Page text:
#2019Reading Update

Currently Reading: Songs from the Deep, by Kelly Powell

Dear Reader, 2019 has been a wild ride so far. As I’m writing this, we’re about 1/3 of the way through, and I wanted to take a pause to sum up some of the things that have been going on for me and my reading this year. Additionally, I’ve been chronicling my #2019Reading through that hashtag on Twitter – find me @saskeah, and give me a wave! There’s also a book review buried at the end of this post – so if you’re interested in what I thought about SLAY, by Brittney Morris, you can skip all my early chatter, and check that out at the bottom.

eReading

A huge thing that’s happened to me this year is that I started eReading. As someone with very limited income, I debated the decision to buy an eReader a lot – and finally, I purchased a Kobo on sale early this year. I purposely chose the Kobo because I didn’t want an Amazon product, and because I could purchase it through Indigo, the big Canadian book store chain (à la Barnes and Noble). Mostly, though, Kobo now links with Overdrive, the library access app, which means that it is dead simple to withdraw library eBooks on your device.

I primarily invested in the Kobo in order to access low or no cost books. As a blogger and bookseller, I have access to ARCs through Edelweiss+ and NetGalley, if I have a device to read them on, and because of the Overdrive app on Kobo, it’s easy to borrow library books as well. I didn’t know how I would feel about the eReading experience – because I work at an indie, I read exclusively in hard copy before this year.

It turns out that with a Kobo, I read way more. I can read more easily in low light or when my eyes are tired, I can carry multiple titles with me so I can switch what I’m reading to suit my mood and mental capacity, and I can DNF books that I’m not feeling with no financial risk. It’s easier on my body, and the eInk is easy on my eyes. In short: eReading. So accessible. Also, a little bit nostalgic. When I have a really good book and no early morning plans, I love being able to stay up late and read in low light past my bedtime. It makes me feel like a little kid again.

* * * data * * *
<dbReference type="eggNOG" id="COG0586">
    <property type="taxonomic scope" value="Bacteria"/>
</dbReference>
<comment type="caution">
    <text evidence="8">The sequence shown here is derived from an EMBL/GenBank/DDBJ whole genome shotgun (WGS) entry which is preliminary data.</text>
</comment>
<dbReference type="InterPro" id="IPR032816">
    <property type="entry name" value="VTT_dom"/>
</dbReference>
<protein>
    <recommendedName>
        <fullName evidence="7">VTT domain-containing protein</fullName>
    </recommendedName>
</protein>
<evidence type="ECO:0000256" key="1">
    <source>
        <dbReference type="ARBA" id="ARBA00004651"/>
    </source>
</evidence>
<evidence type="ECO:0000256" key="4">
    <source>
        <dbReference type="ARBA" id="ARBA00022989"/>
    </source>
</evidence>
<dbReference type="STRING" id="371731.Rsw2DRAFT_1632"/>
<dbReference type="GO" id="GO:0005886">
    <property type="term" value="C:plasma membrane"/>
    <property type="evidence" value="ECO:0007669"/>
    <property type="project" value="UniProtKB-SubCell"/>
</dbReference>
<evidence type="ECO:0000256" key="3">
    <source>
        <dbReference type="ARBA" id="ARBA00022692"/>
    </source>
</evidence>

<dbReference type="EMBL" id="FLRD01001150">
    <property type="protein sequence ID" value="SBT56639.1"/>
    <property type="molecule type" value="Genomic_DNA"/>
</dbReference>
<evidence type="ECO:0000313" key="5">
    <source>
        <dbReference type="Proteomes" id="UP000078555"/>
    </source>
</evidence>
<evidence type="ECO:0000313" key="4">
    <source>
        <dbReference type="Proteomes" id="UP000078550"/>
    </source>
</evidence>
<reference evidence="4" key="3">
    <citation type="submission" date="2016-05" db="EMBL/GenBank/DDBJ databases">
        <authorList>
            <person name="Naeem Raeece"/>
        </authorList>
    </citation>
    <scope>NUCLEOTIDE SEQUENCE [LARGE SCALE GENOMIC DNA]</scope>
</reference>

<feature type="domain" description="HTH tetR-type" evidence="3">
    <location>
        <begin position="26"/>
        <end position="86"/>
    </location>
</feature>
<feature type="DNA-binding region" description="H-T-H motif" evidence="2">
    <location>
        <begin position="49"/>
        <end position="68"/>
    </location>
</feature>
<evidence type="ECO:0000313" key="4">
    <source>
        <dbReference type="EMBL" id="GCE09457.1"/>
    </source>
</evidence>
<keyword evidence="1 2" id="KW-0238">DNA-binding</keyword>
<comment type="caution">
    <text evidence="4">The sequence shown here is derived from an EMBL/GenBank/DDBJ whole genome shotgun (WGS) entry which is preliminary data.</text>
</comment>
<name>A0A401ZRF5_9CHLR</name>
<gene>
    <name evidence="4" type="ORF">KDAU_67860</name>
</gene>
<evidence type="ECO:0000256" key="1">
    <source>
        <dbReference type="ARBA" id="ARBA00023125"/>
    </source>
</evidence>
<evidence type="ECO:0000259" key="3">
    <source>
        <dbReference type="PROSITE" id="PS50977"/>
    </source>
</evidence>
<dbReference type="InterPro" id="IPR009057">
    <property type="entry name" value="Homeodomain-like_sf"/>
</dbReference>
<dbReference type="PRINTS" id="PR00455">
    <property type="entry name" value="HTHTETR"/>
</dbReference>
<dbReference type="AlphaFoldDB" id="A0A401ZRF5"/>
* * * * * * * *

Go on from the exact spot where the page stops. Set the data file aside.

Seriously, yall. My Kobo has become my security blanket. Whenever I leave the house, I can take as many books as I might need with me – something for any mood, so many backups, things I might like to share – and it doesn’t make my bag any heavier. My Kobo comes with me everywhere. It’s the best little robot friend.

My one complaint, and this is an industry gripe, so feel free to gloss over this bit if you’re not knee deep in publishing, but I wish that more publishers would produce ARCs in epub format. I so often receive eARCs in PDF formats that are virtually or literally incompatible with a Kobo. I think it’s clear to most people in the book industry that it would be preferable if Amazon didn’t have a full on monopoly, so it would be nice to see folks in the industry not cater quite as blatantly to Kindle users.

New Things I Want to Discover

No matter how much I read and learn, there are always more things I feel like I don’t know but want to discover. This year, I’ve been trying to get back into SFF, for example, after a long hiatus because of my own mental capacity for processing worldbuilding-heavy stories. One of the things that has really helped that is discovering Nine Star Press, a small New Mexico based press that publishes LGBTQ+ titles, and has released two SFF titles this year that have both impressed me and eased me back into the genre – Empire of Light, by Alex Harrow, which I’ve already reviewed, and The Soulstealers, by Jacqueline Rohrbach, which I’ll review down the line. I also decided to focus some of my reading in 2019 on learning about far right Christian culture in the United States, and I’ll be writing that up in a post in the future as well.